401(k) firms line up for PEPs, anticipating big business in 2021
Registration for pooled plan providers begins later this month, but some companies are already announcing their plans
Next year could be big for pooled employer plans, if announcements from several retirement service companies are any indication.
Just last Wednesday, the Department of Labor finalized its registration rule for pooled plan providers, or PPPs, with its new site going live next Wednesday. But for months, numerous companies have been indicating plans to launch their first PEPs on Jan. 1.
Some of those professed early entrants include Aon, Lockton Retirement, Mercer, Mesirow Retirement Advisory Services and The Platinum 401k.
A few large retirement plan record keepers have said they would provide services to those plans — Voya Financial, for example, will be the record keeper for Aon’s PEP, Empower Retirement for Mercer’s and Transamerica for Lockton’s plan.
On Monday, another record keeper, Principal, announced plans for its own PEP. The company is in the process of integrating the Wells Fargo Institutional Retirement Trust business it acquired last year, and it is expected to have about 45,000 retirement plans under its belt when the integration is completed in roughly a year.
Other record keepers could soon follow. According to a survey Principal cited in its announcement, 38% of plan sponsors, regardless of the size of their plans, said they would consider moving from a traditional 401(k) to a PEP. Plan providers that don’t offer PEPs could risk losing clients.
“PEPs are going to change how we do business,” said Kelly Michel, principal at KME Retirement Consulting. “Within a few years, we won’t see single-employer plans in the micro and small-plan market.”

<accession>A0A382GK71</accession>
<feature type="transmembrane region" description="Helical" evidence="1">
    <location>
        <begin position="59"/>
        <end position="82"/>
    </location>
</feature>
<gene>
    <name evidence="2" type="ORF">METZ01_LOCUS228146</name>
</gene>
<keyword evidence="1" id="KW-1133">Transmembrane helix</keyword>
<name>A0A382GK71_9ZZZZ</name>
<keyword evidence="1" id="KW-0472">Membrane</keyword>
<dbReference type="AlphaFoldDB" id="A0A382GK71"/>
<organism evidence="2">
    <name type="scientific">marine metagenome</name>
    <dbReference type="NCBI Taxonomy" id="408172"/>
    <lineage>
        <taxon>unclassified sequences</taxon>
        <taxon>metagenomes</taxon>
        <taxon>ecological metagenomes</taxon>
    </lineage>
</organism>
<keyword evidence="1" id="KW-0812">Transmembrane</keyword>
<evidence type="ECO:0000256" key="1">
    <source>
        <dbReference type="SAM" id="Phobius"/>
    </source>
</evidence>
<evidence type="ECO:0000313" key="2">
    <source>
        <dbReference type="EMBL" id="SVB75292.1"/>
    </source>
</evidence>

PEPs will be a cheaper option for such employers, and they could also see a benefit of offloading some fiduciary liability. That interest will eventually cause assets from many small plans to be consolidated in much larger PEPs, Michel said.
While the new type of plan, a result of last year’s SECURE Act, will almost certain expand access to workplace retirement savings plans, its structure poses “an existential threat to third-party administrators,” she said.
“You’ll see a lot of these plans start because a TPA wants to be valuable still,” she said.
The early announcements from companies planning to register as PPPs likely represent a small fraction of the interest among plan providers, TPAs, retirement plan advisers and others. There will likely be hundreds of entities lining up to provide PEPs next year, Michel said.
“There is an enormous blue ocean of businesses that could benefit from these programs,” she said.
The change is the U.S. defined-contribution market could mirror that currently underway in the United Kingdom, she noted. There, the relatively new master-trust structure is pulling in business, increasingly from what were once single-employer plans.
“Master trusts continue to be the fastest growing sector of defined contribution (DC) pension provision, growing at 65%, compared to 22% growth in trust-based schemes and 18% in contract-based schemes from 2018 to 2019,” an October report from Aegon stated, citing data from Broadridge. That report estimated that about half of the DC assets in the U.K. will be held in master trusts by 2028.
There could be even more opportunity in the U.S. retirement plan market if 403(b) plans for universities and nonprofits become eligible to participate in PEPs. Rep. Ron Kind, D-Wis., introduced a bill last month that, if passed, would allow 403(b)s to begin participating in PEPs as early as next year.
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